Poem by Donal Mahoney: “Christmastime in America”

Herod…gave orders to kill all the boys in Bethlehem and its vicinity who were two years old and under, in accordance with the time he had learned from the Magi. Then what was said through the prophet Jeremiah was fulfilled:

“A voice is heard in Ramah,
weeping and great mourning,
Rachel weeping for her children
and refusing to be comforted,
because they are no more.”

(Matthew 2:16-18)

Surrounded by sentimental images of babies in mangers, we forget that the Bible sets the Christmas story as a small but brilliant point of light against the darkness of the world. A world where the murder of children still threatens the peace of our homes, schools, and hearts.

Do we dare take time to grieve? I’ve been frustrated and saddened by the rush to politicize the tragedy at Sandy Hook Elementary School, the instantaneous explosion of Internet debate about guns and mental illness, the finger-pointing and Facebook-unfriending of those who disagree with our preferred solution. Anger gives us an illusion of control. But God in Jesus didn’t come as a gun-toting (or spear-carrying) security guard. This poem by Donal Mahoney reminded me of the lines from “It Came Upon the Midnight Clear”: “And man, at war with man, hears not the love song which they bring; O hush the noise, ye men of strife, and hear the angels sing.”

Christmastime in America
by Donal Mahoney

You see the oddest things
at Christmastime in America.
The bigger the city,
the stranger the sights.
I was driving downtown
to buy gifts for the family
and enjoying bouquets
of beautiful people
bundled in big coats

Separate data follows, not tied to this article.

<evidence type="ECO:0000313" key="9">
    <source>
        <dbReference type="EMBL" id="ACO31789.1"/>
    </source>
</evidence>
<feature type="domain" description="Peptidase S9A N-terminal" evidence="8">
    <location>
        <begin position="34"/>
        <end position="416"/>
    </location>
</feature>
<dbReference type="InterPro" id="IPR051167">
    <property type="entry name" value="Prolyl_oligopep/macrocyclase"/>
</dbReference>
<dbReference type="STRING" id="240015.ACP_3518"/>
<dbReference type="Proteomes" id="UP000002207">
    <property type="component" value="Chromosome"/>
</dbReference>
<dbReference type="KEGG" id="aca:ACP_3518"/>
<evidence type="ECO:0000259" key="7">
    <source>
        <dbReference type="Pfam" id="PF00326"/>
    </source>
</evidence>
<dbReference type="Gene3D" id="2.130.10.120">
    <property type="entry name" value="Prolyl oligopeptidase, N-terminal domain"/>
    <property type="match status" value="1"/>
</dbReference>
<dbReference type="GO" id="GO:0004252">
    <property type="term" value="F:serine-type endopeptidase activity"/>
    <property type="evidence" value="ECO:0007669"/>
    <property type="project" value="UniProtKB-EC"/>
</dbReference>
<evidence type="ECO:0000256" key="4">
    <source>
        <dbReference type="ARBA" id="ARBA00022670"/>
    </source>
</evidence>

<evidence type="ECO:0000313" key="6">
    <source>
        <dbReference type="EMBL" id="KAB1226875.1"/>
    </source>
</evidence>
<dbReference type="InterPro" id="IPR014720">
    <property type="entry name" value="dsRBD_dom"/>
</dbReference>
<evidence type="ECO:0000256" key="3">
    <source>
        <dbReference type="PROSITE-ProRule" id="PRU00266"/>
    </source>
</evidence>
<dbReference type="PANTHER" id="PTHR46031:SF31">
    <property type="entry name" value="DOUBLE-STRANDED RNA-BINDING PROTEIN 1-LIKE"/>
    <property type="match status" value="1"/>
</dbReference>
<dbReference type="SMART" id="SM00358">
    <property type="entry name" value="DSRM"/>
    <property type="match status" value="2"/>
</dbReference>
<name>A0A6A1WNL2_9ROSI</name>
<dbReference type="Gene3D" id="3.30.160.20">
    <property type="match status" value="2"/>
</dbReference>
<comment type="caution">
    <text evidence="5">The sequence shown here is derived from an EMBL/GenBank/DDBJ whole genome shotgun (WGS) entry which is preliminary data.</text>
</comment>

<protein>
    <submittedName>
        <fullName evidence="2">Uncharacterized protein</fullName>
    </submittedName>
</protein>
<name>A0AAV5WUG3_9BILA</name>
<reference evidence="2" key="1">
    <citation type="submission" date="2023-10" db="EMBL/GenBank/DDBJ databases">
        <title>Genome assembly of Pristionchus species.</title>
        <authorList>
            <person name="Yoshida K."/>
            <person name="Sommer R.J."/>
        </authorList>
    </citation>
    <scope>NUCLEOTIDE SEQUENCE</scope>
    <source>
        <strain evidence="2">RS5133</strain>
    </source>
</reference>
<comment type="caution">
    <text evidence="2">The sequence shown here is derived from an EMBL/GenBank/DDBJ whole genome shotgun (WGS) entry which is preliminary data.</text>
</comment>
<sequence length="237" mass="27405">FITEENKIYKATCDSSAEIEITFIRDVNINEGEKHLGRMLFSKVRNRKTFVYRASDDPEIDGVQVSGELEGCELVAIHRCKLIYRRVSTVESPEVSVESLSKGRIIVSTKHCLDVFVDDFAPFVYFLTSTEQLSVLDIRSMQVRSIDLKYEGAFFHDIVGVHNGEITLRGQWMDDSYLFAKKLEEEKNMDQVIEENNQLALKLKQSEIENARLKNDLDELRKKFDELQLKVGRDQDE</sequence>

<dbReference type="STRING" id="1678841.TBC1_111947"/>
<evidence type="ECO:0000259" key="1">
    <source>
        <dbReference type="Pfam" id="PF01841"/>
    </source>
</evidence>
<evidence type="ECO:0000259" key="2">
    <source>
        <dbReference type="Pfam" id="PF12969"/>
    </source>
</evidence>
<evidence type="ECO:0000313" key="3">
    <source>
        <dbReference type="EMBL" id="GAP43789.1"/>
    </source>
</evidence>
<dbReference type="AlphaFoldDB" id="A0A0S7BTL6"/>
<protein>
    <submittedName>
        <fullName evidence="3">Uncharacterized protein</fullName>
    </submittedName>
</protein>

and colorful scarves
clustered on corners,
shopping in good cheer
amid petals of snow
dancing in the sun.

One of them, however,
a beautiful young lady,
had stopped to take issue
with an old woman in a shawl
picketing Planned Parenthood.
The old woman was riding
on a motor scooter
designed for the elderly.
She held a sign bigger
than she was and kept
motoring back and forth
as resolute as my aunt
who had been renowned
for protesting any injustice.
Saving seals in the Antarctic
had been very important to her.

On this day, however,
the beautiful young lady
who had taken issue
with the old woman
was livid and screaming.
She marched behind
the motor scooter and
yelled at the old woman
who appeared oblivious
to all the commotion.
Maybe she was deaf,
I thought, like my aunt.
That can be an advantage
at a time like this.

The letters on the sign were huge
but I couldn’t read them
so I drove around the block
and found a spot at the curb.

It turned out the sign said,
“What might have happened
if Mary of Nazareth
had been pro-choice?”
Now I understood
why the young lady
was ranting and raving
and why the old woman
kept motoring to and fro.
At Christmastime in America
people get excited,
more so than usual.

When I got home
I hid my packages
and told my wife at supper
what I had seen.
I also told her that if Mary
had chosen otherwise,
I wouldn’t have had
to go shopping today.
That’s obvious, she said.

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